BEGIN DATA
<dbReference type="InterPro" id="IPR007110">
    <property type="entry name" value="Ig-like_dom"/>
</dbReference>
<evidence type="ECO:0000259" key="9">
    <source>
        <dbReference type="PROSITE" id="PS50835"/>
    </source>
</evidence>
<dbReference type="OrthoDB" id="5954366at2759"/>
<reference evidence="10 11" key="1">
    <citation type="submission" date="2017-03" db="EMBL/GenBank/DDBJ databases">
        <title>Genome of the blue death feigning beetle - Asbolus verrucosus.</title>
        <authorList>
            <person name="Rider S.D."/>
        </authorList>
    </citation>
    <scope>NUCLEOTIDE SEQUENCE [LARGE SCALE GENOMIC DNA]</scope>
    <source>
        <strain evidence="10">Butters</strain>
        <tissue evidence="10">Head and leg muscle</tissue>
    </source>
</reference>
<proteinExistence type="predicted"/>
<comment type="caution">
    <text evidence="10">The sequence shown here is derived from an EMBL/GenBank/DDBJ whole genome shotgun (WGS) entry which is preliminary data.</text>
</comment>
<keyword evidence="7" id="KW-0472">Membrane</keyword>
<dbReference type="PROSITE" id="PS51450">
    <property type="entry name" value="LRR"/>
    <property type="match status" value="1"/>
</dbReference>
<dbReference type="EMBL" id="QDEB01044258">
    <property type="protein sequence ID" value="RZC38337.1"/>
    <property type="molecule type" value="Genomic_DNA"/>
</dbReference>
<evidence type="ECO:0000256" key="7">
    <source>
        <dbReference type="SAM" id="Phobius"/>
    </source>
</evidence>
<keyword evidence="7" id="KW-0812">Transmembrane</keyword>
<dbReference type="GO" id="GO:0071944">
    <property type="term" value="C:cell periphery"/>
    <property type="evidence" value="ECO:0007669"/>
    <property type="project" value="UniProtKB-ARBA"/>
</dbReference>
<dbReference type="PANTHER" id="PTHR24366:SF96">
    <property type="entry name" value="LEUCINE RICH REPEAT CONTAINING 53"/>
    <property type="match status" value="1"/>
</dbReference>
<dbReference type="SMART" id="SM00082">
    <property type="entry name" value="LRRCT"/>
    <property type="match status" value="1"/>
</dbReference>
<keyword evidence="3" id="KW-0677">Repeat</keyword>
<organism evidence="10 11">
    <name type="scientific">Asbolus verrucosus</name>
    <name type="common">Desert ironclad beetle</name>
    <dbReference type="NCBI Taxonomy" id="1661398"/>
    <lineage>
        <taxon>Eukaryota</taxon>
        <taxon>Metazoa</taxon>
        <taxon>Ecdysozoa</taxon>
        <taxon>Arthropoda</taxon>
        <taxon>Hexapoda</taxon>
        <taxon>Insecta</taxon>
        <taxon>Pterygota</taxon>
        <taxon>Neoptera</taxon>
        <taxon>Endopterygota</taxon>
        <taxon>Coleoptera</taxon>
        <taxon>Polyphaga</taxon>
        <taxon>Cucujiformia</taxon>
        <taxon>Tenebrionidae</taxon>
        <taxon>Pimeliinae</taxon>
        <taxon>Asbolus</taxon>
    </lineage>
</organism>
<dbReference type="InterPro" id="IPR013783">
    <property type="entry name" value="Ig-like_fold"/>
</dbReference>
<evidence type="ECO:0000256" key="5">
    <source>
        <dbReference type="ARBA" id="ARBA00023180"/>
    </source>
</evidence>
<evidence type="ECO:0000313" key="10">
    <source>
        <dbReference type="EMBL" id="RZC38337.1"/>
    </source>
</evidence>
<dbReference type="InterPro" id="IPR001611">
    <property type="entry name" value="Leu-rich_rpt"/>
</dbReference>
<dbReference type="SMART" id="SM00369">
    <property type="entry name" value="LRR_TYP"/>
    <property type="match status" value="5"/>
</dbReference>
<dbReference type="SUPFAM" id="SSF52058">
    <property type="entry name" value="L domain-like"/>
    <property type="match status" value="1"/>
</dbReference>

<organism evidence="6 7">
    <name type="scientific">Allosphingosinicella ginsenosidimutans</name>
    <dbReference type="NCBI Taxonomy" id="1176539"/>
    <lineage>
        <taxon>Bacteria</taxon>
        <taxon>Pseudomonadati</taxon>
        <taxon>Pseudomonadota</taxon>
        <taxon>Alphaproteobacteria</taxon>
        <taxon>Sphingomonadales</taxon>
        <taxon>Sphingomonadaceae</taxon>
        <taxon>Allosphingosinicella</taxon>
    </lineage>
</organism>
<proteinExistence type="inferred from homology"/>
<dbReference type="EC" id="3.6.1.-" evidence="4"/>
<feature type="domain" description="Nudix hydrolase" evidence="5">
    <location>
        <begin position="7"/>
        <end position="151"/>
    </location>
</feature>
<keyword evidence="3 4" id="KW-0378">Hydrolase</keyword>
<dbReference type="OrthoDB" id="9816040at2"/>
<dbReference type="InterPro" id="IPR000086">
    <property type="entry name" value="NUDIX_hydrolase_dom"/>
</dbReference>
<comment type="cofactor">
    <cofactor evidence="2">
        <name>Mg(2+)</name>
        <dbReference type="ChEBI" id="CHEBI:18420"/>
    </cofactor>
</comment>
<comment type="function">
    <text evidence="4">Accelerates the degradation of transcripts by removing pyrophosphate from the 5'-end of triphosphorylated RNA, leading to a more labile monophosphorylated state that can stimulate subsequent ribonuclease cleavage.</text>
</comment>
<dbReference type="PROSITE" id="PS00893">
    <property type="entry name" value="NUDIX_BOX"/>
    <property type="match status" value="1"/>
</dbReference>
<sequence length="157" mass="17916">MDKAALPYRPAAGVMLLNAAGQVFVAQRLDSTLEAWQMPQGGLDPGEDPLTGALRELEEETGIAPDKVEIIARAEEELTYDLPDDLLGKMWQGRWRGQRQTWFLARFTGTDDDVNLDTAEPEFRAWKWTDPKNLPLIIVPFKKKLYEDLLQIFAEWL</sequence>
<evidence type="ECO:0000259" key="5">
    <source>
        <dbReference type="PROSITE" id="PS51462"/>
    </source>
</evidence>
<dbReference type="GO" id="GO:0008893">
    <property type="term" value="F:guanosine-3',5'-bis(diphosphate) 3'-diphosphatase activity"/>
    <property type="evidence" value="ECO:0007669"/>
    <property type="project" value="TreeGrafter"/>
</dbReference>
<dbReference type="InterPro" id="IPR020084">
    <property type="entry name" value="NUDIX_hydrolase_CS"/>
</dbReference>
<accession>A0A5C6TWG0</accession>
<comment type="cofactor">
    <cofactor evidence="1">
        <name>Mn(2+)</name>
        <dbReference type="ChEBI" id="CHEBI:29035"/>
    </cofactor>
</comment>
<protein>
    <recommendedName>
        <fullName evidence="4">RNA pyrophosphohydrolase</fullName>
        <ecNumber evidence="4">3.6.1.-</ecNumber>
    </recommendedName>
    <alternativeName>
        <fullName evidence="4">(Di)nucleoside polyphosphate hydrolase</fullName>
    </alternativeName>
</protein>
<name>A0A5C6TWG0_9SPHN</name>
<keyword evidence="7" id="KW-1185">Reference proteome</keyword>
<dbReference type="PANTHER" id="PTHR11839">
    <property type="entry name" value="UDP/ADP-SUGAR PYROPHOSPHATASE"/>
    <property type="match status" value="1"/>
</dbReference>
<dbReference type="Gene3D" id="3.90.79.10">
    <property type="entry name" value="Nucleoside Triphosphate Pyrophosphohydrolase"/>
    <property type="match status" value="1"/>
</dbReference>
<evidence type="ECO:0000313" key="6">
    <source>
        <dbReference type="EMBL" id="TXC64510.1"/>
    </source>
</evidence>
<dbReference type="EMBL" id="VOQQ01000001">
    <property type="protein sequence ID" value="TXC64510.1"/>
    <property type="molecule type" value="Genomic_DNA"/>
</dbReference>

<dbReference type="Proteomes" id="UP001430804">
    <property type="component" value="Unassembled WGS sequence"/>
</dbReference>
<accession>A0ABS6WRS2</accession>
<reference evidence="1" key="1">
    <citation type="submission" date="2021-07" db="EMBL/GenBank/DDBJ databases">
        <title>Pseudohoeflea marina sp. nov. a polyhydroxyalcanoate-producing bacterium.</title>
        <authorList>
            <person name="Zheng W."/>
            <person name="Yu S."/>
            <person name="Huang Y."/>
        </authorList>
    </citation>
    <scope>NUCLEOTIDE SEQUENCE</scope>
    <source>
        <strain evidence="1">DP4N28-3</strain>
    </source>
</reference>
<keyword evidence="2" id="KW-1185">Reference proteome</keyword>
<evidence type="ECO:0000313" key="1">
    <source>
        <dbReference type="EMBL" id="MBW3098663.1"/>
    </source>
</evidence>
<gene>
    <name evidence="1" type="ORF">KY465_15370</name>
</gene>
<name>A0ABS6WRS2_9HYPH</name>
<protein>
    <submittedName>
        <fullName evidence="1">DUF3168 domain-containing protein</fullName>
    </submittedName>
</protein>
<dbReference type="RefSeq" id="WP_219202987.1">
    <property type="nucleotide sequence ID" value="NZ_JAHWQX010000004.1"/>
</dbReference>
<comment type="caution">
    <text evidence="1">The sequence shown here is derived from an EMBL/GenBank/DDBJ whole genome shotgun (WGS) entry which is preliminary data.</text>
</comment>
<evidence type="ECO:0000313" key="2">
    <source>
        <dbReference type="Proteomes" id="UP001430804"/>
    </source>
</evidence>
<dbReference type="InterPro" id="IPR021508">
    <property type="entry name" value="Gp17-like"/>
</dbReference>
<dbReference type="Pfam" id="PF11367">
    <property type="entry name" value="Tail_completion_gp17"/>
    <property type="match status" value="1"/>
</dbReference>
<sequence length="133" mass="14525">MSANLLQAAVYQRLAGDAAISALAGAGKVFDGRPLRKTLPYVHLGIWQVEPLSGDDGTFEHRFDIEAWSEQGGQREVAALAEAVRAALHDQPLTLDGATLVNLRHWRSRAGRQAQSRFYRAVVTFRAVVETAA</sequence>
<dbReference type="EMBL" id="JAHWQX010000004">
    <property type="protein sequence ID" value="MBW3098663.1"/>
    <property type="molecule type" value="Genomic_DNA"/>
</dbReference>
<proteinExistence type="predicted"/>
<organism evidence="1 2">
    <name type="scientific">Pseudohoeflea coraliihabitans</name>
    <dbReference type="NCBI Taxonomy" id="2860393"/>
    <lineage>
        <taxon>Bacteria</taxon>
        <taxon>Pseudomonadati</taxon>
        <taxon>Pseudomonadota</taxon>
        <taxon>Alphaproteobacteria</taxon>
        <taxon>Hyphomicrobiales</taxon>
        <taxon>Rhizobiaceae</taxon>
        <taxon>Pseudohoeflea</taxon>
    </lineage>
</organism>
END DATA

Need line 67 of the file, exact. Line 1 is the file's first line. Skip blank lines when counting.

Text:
        <taxon>Pterygota</taxon>